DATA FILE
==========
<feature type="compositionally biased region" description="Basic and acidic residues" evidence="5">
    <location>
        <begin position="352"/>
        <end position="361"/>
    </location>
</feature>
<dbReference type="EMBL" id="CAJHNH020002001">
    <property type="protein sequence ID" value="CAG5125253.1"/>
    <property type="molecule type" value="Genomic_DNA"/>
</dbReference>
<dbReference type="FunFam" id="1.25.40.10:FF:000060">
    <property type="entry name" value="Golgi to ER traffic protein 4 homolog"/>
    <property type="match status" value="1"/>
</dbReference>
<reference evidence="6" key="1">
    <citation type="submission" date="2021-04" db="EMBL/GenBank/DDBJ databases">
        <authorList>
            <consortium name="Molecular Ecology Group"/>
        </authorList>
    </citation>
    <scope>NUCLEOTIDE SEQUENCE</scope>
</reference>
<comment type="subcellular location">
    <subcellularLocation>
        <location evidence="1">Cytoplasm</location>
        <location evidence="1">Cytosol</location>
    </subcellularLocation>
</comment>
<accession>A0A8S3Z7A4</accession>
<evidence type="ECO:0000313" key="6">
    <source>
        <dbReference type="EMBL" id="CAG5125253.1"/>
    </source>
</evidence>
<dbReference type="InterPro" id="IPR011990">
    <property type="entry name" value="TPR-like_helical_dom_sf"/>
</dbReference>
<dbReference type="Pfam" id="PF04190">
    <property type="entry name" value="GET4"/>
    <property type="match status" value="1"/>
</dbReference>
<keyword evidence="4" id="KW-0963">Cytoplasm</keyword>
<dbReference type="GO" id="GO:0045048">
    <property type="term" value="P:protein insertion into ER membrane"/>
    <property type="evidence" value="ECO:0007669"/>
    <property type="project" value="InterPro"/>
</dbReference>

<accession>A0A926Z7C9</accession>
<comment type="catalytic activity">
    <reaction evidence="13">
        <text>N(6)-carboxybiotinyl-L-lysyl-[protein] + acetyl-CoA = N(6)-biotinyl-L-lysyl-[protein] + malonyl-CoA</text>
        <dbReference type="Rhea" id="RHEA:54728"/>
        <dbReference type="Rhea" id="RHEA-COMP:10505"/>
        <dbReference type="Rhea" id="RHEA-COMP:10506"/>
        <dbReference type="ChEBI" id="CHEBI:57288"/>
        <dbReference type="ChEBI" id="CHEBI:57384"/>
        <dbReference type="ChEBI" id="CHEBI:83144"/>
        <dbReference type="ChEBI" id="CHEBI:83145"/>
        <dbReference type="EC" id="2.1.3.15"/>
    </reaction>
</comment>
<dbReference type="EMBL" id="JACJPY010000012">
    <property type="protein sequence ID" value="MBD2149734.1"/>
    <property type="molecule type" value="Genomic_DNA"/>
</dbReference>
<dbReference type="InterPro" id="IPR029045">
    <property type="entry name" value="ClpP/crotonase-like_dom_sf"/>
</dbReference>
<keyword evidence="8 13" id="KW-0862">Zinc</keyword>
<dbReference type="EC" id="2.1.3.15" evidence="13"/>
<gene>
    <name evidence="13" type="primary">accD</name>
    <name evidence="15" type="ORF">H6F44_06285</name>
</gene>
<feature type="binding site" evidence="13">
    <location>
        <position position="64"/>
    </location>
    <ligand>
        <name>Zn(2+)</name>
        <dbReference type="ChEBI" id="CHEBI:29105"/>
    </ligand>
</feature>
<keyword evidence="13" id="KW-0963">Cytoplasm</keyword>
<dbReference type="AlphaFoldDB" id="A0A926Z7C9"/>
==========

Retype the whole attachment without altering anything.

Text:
<feature type="compositionally biased region" description="Basic and acidic residues" evidence="5">
    <location>
        <begin position="352"/>
        <end position="361"/>
    </location>
</feature>
<dbReference type="EMBL" id="CAJHNH020002001">
    <property type="protein sequence ID" value="CAG5125253.1"/>
    <property type="molecule type" value="Genomic_DNA"/>
</dbReference>
<dbReference type="FunFam" id="1.25.40.10:FF:000060">
    <property type="entry name" value="Golgi to ER traffic protein 4 homolog"/>
    <property type="match status" value="1"/>
</dbReference>
<reference evidence="6" key="1">
    <citation type="submission" date="2021-04" db="EMBL/GenBank/DDBJ databases">
        <authorList>
            <consortium name="Molecular Ecology Group"/>
        </authorList>
    </citation>
    <scope>NUCLEOTIDE SEQUENCE</scope>
</reference>
<comment type="subcellular location">
    <subcellularLocation>
        <location evidence="1">Cytoplasm</location>
        <location evidence="1">Cytosol</location>
    </subcellularLocation>
</comment>
<accession>A0A8S3Z7A4</accession>
<evidence type="ECO:0000313" key="6">
    <source>
        <dbReference type="EMBL" id="CAG5125253.1"/>
    </source>
</evidence>
<dbReference type="InterPro" id="IPR011990">
    <property type="entry name" value="TPR-like_helical_dom_sf"/>
</dbReference>
<dbReference type="Pfam" id="PF04190">
    <property type="entry name" value="GET4"/>
    <property type="match status" value="1"/>
</dbReference>
<keyword evidence="4" id="KW-0963">Cytoplasm</keyword>
<dbReference type="GO" id="GO:0045048">
    <property type="term" value="P:protein insertion into ER membrane"/>
    <property type="evidence" value="ECO:0007669"/>
    <property type="project" value="InterPro"/>
</dbReference>

<accession>A0A926Z7C9</accession>
<comment type="catalytic activity">
    <reaction evidence="13">
        <text>N(6)-carboxybiotinyl-L-lysyl-[protein] + acetyl-CoA = N(6)-biotinyl-L-lysyl-[protein] + malonyl-CoA</text>
        <dbReference type="Rhea" id="RHEA:54728"/>
        <dbReference type="Rhea" id="RHEA-COMP:10505"/>
        <dbReference type="Rhea" id="RHEA-COMP:10506"/>
        <dbReference type="ChEBI" id="CHEBI:57288"/>
        <dbReference type="ChEBI" id="CHEBI:57384"/>
        <dbReference type="ChEBI" id="CHEBI:83144"/>
        <dbReference type="ChEBI" id="CHEBI:83145"/>
        <dbReference type="EC" id="2.1.3.15"/>
    </reaction>
</comment>
<dbReference type="EMBL" id="JACJPY010000012">
    <property type="protein sequence ID" value="MBD2149734.1"/>
    <property type="molecule type" value="Genomic_DNA"/>
</dbReference>
<dbReference type="InterPro" id="IPR029045">
    <property type="entry name" value="ClpP/crotonase-like_dom_sf"/>
</dbReference>
<keyword evidence="8 13" id="KW-0862">Zinc</keyword>
<dbReference type="EC" id="2.1.3.15" evidence="13"/>
<gene>
    <name evidence="13" type="primary">accD</name>
    <name evidence="15" type="ORF">H6F44_06285</name>
</gene>
<feature type="binding site" evidence="13">
    <location>
        <position position="64"/>
    </location>
    <ligand>
        <name>Zn(2+)</name>
        <dbReference type="ChEBI" id="CHEBI:29105"/>
    </ligand>
</feature>
<keyword evidence="13" id="KW-0963">Cytoplasm</keyword>
<dbReference type="AlphaFoldDB" id="A0A926Z7C9"/>